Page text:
This weekend gives us the second biopic about Steve Jobs in a year. It goes up against the sixth iteration of the Paranormal Activity franchise. One of these movies was screened for critics, one was not. Take a guess which movie wasn’t.
To answer your question, yes, we apparently needed another movie about Steve Jobs. Ashton Kutcher, while looking a lot like Steve Jobs, didn’t quite have the script to carry the movie. Enter Aaron Sorkin, writer of The West Wing, The Social Network and The Newsroom. His script along with the direction of Danny Boyle (127 Hours, Slumdog Millionaire) should excite most movie buffs.
Michael Fassbender takes on the role of the famous innovator this time around. His depiction shows Jobs dealing with his associates at some of the most critical moments of his life.
To be more specific, the film’s story is told in three acts. It starts off in 1984 after Apple debuts their infamous Superbowl commercial and are riding a wave of good advertising. Jobs was preparing to unveil the Macintosh at a press conference when everyone starts drama around him. That’s not to say he isn’t the primary cause of most of it.
The following two acts show the half hours leading up to two more press conferences later in his life. The way the film plays out is Sorkin on steroids. He’s known for witty, snappy conversations in hallways and this movie has them in spades. There’s no doubt that Sorkin is extremely talented. His dialogue manages to create tension that few other screenwriters could only dream of. Meanwhile, he knows his talent, which is why he takes lines of dialogue from project to project. Even if he is guilty of self-hackery, he nails the public perception of Steve Jobs. This is a guy who was impossible to deal with, but you can’t help but admire him for his unflappable drive to be the best.
When this movie was first announced, both Christian Bale and David Fincher were attached. Bale would have killed the role in both looks and acting. Fassbender, on the other hand, is a masterclass actor and makes you believe that, despite his appearance, he is Steve Jobs. He speaks with a quiet inflection is his voice that always comes from a place of impatience.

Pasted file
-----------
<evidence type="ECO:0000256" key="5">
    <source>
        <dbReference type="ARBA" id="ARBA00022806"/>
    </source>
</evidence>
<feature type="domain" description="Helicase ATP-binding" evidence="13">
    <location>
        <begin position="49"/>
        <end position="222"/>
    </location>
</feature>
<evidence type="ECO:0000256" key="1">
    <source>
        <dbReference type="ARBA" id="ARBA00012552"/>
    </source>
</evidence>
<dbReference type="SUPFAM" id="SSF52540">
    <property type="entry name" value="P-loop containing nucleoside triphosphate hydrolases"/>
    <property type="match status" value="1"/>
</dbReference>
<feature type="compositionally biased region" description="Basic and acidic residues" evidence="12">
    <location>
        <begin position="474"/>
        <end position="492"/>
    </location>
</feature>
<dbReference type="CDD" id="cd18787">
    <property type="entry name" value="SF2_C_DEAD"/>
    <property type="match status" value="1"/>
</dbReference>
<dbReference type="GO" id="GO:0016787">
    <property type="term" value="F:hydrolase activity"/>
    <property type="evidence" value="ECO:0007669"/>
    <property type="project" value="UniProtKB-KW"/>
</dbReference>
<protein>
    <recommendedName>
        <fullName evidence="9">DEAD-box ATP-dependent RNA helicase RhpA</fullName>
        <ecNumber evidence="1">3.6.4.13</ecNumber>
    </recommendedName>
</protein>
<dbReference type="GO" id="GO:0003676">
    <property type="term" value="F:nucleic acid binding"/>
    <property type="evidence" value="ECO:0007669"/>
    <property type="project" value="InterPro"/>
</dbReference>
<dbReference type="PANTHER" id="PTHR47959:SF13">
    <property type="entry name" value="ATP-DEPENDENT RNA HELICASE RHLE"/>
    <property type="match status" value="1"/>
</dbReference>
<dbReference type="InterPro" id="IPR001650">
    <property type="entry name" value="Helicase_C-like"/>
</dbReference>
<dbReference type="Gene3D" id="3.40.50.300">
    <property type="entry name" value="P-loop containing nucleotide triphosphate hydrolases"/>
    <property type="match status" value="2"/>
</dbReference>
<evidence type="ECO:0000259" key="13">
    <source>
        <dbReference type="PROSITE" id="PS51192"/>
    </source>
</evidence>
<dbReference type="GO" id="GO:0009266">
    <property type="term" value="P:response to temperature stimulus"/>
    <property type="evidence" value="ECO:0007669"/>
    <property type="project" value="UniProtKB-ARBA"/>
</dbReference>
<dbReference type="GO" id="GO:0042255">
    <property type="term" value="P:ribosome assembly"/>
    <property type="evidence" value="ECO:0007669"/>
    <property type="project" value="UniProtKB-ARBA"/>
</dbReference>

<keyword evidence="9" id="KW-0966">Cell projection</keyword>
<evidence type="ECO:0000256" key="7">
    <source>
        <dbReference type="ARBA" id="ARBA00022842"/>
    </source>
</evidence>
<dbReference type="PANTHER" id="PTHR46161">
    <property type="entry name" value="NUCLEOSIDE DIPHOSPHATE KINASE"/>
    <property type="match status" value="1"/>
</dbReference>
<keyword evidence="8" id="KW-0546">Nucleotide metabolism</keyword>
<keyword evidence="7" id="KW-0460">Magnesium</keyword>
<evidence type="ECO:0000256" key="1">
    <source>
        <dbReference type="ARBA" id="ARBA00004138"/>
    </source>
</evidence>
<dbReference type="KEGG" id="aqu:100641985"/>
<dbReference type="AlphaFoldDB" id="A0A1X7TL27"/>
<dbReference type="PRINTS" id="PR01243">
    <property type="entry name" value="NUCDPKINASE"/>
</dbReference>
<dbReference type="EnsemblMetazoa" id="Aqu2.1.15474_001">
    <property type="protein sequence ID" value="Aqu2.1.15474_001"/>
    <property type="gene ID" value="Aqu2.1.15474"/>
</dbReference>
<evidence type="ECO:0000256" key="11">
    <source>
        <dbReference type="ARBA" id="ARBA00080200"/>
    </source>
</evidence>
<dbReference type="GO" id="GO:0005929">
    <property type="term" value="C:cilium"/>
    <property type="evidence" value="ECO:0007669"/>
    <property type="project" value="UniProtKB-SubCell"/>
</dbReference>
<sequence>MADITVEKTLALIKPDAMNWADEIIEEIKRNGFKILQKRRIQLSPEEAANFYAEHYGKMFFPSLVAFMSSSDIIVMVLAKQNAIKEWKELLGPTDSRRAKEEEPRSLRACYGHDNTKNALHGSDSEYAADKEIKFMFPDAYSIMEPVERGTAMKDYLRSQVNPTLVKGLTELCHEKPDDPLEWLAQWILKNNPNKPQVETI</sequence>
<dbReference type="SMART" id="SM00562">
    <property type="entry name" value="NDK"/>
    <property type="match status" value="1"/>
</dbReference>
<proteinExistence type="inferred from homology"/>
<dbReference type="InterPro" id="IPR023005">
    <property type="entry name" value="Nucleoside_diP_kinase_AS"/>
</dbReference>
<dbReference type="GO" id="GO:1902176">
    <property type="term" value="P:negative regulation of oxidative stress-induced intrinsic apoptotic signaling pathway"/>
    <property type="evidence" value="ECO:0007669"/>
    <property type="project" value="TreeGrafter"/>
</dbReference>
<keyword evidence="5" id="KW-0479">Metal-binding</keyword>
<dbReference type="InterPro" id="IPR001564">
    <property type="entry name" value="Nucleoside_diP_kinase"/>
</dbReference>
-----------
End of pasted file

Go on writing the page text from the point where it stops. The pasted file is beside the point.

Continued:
The scope of this film is manipulative. These press conferences are intentionally stressful moments in Jobs’ life and by focusing on them, we are brought right into the mayhem. But it works.
Steve Jobs doesn’t glorify the actual person. It shows an almost ugly depiction of a genius at work, who is sincerely unbearable. If you like the writing of Sorkin, this will be right up your alley. It’s a smart movie that you may only need to see once, but it’s definitely worth watching. B+
Paranormal Activity: The Ghost Dimension
Paranormal Activity had something special to begin with. It capitalized on the found footage genre and told the simple story of a home haunting that happened to be more sinister than originally believed. The movie did so well, that sequels were inevitable. And in my opinion, PA 2 and 3 aren’t all that bad. They follow the simple formula of someone being obsessed with videotaping everything near the same time that things start going bump in the night.
I think the steam was lost pretty early, but I lost my patience when they started upping their technology game by using an Xbox Kinect camera to detect the activity.
Now, in the reported finale to the franchise, there is a new guy who just can’t help but record everything. It’s the holidays and his brother has come to visit the family. As they’re unpacking Christmas decorations, they find an old camcorder and a stack of conveniently-placed home movies, starring sisters, Kristi and Katie. Once they start using the camcorder, the dad starts seeing strange shapes appear through the lens. Also, a strange shape starts following his young daughter.
The crux of this movie is the special camera that can somehow pick up any sign of ectoplasm or mysterious shades. The demon ‘Toby’ has been mentioned in five movies so far, and The Ghost Dimension shows him several times. In this way, this flick is more of a straight-up ghost story than an unseen entity flick. It’s as if the writers heard everyone’s complaints that nothing happens until the end and decided to show Toby as much as possible.
It still doesn’t work.
Also, for a movie that is only 84 minutes, it feels to be at least two hours.
This series has opened so many questions for me. The first is, why do I even care to watch these movies? But really, I feel “Lost” levels of confusion. Why did the demon need Katie if she was just going to be a witch? Where did Kristi’s step-daughter go? Why did Hunter need to terrorize a family? Is this the most recorded family next to the Kardashians? Why can’t the Kardashians be haunted?
The Ghost Dimension is fun for the final five minutes and has a few cool visuals that are obviously meant for the 3D crowd. Otherwise, it resolves nothing from the movies that led up to this point. If you are a completist, then watch it. Just know that you’re getting the same quality as PA 4. These documentarians are some of the dumbest horror victims in recent memory and have apparently never seen a scary movie. I truly hope they stop beating the dead horse and this is it for Paranormal Activity. D+